There are only two weeks left until the World Cup begins! Let’s talk about it.
Ramble of the Day
Many have ranked World Cup kits, so I figured I’d do the same. I’ve actually been working on these rankings for quite some time, but I finalized them right before I started writing this. I won’t share the whole list, since it’s a list of 64 jerseys and putting them all in one Hoddle is a bit much. I will reveal my top three and bottom three today instead, and if you’re genuinely curious where some of the others fall on the list, feel free to ask.
I ranked them on creativity and on how willing I am to wear them, though I imagine that differs from person to person. The top and bottom, though, are mostly a reflection of the design; for what it’s worth, I am very willing to wear uniquely designed jerseys.
A few observations before I get started. For starters, there are way too many plain white or red jerseys. Some are better than others, but many of them are very simple, and not in a good way. Additionally, Puma as a whole did a terrible job in away kit design, making almost all of their kits almost entirely white. Finally, special credit must be given to Adidas, who genuinely did a terrific job designing a lot of the kits.
Dishonorable mentions: Iran away, Panama home
3. Panama away
This may be harsh, but I genuinely dislike the pattern on the Panama away jersey. That break in the middle of the pattern is not pleasing to my eyes, especially since it continues in a corner of the shirt that seems a bit random. Additionally, I really do not like that neckline at all. Get creative with football jerseys all you like, but do not do anything with those necklines. That almost never works out in your favor.
2. Morocco home
Many of the lower ranked jerseys are where they are because they attempt to be classy, but come off boring. Here is Morocco’s home strip, a classic example of when classic goes wrong. Other than the piping on the neckline and sleeves, there’s absolutely nothing to it. Even that particular shade of red doesn’t seem dynamic enough. It is quite the snoozer.
1. Uruguay away
The worst jersey is not something genuinely ugly; there were not a lot of those this time around. Instead, the worst of the worst is this Uruguay option, which had the same failures as Morocco’s home jersey, but is somehow worse. To begin, there is no piping on the sleeves, which really makes it seem like the designers realized they had to do this about five minutes before deadline. My biggest complaint, though, is that it photographs like a t-shirt.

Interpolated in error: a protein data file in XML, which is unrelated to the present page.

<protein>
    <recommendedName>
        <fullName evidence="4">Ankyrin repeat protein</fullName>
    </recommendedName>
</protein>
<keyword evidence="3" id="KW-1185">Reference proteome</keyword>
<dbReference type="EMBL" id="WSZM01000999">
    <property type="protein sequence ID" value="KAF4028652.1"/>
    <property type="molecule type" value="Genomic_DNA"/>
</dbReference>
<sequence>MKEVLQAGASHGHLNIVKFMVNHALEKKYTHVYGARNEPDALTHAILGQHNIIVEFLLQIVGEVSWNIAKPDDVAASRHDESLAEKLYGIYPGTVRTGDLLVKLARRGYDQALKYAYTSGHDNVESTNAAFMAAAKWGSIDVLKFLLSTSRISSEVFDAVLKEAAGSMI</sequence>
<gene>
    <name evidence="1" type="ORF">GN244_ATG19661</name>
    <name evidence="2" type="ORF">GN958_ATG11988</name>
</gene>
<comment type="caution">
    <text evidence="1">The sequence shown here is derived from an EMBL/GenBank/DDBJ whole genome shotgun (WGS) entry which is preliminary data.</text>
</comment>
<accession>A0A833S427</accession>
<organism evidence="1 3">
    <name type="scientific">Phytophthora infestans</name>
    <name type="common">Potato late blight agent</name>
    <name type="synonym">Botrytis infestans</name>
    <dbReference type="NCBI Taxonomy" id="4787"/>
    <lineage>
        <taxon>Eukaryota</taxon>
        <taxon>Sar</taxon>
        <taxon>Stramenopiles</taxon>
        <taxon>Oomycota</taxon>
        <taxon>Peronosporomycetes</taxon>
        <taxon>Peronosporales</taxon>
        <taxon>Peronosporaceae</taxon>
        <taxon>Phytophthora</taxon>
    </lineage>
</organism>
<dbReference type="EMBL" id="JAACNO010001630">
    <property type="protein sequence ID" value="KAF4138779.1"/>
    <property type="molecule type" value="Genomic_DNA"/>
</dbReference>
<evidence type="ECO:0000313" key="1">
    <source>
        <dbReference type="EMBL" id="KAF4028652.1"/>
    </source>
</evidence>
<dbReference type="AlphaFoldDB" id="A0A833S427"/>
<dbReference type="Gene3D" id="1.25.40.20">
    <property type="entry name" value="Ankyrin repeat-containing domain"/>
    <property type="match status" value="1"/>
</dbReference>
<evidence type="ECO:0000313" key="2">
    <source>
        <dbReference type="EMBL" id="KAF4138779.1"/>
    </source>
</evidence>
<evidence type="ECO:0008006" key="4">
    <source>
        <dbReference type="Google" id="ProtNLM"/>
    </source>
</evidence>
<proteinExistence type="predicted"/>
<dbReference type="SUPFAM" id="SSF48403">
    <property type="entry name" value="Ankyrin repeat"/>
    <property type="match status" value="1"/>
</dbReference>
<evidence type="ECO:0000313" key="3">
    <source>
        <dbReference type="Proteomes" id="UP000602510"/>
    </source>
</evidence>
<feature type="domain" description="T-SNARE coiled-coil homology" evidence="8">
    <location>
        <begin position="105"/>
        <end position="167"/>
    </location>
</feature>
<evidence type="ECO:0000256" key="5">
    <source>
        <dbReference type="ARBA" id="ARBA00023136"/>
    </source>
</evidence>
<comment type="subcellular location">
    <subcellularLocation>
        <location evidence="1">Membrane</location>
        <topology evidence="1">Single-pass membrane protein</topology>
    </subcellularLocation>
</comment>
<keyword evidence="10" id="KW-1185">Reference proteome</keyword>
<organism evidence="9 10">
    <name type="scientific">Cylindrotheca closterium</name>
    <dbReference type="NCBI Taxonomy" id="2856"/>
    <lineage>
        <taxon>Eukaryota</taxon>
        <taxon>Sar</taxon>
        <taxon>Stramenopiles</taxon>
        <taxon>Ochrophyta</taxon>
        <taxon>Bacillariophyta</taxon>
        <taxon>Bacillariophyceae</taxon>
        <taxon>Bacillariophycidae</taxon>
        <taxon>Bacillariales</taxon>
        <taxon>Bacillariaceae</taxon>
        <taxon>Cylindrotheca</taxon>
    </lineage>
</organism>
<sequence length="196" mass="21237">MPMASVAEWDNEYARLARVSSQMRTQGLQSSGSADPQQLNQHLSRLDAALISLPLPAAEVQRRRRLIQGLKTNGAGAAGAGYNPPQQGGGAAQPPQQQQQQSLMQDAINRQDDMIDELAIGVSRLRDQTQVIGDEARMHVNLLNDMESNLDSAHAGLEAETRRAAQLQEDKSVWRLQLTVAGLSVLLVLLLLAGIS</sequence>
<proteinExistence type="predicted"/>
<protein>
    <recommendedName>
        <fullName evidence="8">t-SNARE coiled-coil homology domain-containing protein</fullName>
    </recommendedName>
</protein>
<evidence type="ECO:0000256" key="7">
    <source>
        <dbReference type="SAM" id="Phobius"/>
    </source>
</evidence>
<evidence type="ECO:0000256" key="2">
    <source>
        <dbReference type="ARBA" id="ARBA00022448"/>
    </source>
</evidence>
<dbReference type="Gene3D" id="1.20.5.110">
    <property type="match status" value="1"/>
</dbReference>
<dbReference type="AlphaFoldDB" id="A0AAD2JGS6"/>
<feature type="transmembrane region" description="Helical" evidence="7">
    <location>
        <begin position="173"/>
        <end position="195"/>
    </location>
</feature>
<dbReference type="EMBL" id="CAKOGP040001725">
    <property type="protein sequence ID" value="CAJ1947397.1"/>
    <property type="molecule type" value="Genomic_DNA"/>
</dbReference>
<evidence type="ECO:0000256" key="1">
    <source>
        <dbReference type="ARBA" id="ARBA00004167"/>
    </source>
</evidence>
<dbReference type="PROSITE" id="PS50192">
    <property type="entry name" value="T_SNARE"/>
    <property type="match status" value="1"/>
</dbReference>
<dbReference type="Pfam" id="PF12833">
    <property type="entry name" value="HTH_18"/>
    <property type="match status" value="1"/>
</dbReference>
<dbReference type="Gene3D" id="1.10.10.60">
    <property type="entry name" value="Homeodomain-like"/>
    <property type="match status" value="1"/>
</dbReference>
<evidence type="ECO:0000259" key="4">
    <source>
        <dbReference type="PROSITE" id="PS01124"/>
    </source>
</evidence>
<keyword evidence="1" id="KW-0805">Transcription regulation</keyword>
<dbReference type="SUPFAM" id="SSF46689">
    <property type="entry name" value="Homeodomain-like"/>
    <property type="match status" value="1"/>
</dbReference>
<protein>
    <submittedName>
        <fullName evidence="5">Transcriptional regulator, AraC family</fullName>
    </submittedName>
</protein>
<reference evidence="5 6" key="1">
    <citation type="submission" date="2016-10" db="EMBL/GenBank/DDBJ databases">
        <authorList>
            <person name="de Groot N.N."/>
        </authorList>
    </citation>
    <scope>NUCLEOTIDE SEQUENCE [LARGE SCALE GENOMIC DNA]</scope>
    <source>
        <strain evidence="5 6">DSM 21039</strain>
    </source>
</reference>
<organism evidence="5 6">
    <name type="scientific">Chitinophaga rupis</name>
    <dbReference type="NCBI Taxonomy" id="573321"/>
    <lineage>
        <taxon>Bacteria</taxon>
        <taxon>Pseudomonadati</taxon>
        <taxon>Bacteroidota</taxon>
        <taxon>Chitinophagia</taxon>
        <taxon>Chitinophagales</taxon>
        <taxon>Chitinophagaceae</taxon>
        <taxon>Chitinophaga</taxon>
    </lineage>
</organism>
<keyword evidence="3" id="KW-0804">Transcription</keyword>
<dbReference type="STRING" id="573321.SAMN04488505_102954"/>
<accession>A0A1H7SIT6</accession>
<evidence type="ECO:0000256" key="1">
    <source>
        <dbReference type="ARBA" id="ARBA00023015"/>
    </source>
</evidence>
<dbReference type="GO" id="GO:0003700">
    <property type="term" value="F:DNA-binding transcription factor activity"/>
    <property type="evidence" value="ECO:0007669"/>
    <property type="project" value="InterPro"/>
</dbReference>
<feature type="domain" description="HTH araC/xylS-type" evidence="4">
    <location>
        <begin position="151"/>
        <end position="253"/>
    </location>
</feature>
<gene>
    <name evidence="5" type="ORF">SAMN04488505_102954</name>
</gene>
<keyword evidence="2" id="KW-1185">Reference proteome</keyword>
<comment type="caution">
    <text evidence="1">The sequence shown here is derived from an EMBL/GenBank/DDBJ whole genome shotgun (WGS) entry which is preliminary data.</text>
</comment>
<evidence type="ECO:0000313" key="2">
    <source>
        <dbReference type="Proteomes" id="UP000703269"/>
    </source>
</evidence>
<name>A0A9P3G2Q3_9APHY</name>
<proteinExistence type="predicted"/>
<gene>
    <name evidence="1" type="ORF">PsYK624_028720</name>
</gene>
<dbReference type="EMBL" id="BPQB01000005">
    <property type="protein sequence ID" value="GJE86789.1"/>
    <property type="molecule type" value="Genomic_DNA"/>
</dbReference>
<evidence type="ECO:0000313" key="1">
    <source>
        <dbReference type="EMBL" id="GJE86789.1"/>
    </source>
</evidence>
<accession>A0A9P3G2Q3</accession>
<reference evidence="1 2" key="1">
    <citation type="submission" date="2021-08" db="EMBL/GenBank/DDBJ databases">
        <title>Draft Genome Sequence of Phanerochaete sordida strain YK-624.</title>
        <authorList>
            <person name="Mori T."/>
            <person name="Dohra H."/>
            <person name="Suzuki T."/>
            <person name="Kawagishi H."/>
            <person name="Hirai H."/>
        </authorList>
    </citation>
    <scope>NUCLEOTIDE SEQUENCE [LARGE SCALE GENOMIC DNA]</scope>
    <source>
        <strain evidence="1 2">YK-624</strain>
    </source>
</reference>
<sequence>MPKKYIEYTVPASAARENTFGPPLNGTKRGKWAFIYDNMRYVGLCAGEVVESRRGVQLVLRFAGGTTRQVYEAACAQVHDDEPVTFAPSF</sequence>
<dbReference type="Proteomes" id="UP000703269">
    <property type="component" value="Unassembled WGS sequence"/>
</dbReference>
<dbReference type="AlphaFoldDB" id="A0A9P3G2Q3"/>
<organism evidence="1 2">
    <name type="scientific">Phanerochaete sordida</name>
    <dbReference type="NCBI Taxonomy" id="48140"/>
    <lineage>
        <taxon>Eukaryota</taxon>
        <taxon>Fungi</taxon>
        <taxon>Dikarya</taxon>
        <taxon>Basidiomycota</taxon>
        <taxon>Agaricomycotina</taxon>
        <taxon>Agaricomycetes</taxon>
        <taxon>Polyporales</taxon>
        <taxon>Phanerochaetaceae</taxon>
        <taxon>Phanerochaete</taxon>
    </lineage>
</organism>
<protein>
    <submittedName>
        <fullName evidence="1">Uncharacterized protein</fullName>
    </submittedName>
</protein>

Honorable mentions: Belgium home, Belgium away
3. Germany home
It was incredibly difficult ranking about 15 of these jerseys, since many of them were really nice. Ultimately, the Germany home shirt cracked the top three as the best of the simple white kits. The design across the top is very well crafted and interesting enough to entertain the eye while still keeping the crispness a classic white shirt has. It’s very well done.
2. Spain home
Getting over the fact that Alvaro Morata won’t be at the World Cup despite modeling Spain’s kit, that is one very nice kit. The colors are incredibly rich, and there are a few of them that contrast in just the right ways. Like the Germany home jersey, it has enough visual interest without being too busy. Additionally, that shade of red is what the Morocco home jersey wasn’t: vivid. Another strong effort.
1. Nigeria home
Nike is known for their monochromatic templates, but they went in a different direction for this Nigeria home jersey, and they nailed it. It is still true to Nike’s choice of a plain backdrop with detailed sleeves, but has pattern and color to bring out the best in their simple base. The contrast of the sleeve with the rest of the shirt is sublime, and the color is a fantastic choice. This may be the best World Cup jersey in recent memory. It is simply stunning.
Links of the Day
Research conducted by the Fare Network and Sova Center reveals that the number of discriminatory chants has gone up in Russia in the buildup to the World Cup.
Video assistant referees will have the ability to issue retroactive red cards to players at the World Cup.
Egypt expect Mohamed Salah to play during the group stage at the World Cup, but he might miss a match or two with a shoulder injury.
David Wagner has signed a contract extension at Huddersfield, keeping him around until 2021.
A mini-transfer roundup: former Tottenham captain Michael Dawson has returned to Nottingham Forest; Newcastle have signed goalkeeper Martin Dubravka on a permanent basis; John Terry is leaving Aston Villa after only one season
Reuters photographers have been taking a look at the unique sights in between goalposts in Russia before the World Cup begins.
Today’s longer read: Will Unwin interviews former Tottenham academy player Will Troost-Ekong ahead of his World Cup debut with Nigeria next month for The Guardian